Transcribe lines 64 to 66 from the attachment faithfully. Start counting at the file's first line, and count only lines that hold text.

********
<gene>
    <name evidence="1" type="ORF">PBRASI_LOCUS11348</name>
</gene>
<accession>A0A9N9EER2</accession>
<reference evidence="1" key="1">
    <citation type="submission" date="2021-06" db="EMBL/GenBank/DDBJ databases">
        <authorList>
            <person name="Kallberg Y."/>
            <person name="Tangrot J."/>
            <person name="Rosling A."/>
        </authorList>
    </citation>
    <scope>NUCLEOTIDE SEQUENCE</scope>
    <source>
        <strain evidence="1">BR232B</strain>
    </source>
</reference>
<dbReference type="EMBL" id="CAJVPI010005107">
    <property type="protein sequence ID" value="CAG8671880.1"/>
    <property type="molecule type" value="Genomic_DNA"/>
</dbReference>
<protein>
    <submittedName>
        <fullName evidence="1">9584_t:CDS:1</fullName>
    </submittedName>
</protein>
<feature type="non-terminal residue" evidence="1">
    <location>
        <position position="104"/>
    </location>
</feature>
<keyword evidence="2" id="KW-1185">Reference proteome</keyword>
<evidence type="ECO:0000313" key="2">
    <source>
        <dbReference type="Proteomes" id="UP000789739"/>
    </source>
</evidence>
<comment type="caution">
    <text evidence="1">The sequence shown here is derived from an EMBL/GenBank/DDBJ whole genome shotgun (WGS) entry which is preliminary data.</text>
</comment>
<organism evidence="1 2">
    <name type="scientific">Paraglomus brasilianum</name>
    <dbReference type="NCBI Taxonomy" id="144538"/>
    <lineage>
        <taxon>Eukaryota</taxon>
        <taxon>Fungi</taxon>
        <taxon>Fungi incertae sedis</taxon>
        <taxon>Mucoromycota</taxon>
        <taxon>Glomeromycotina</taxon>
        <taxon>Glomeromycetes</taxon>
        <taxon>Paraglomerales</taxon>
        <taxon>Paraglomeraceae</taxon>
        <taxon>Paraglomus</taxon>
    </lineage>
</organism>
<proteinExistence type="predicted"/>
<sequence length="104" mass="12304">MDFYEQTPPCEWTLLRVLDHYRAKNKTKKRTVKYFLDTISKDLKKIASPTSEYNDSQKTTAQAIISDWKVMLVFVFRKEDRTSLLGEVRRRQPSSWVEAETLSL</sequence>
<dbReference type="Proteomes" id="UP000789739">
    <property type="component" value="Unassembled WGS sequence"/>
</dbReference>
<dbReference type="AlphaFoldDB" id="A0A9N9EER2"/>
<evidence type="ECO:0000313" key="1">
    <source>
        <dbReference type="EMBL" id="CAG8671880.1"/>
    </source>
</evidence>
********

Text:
        <dbReference type="EMBL" id="CAG8671880.1"/>
    </source>
</evidence>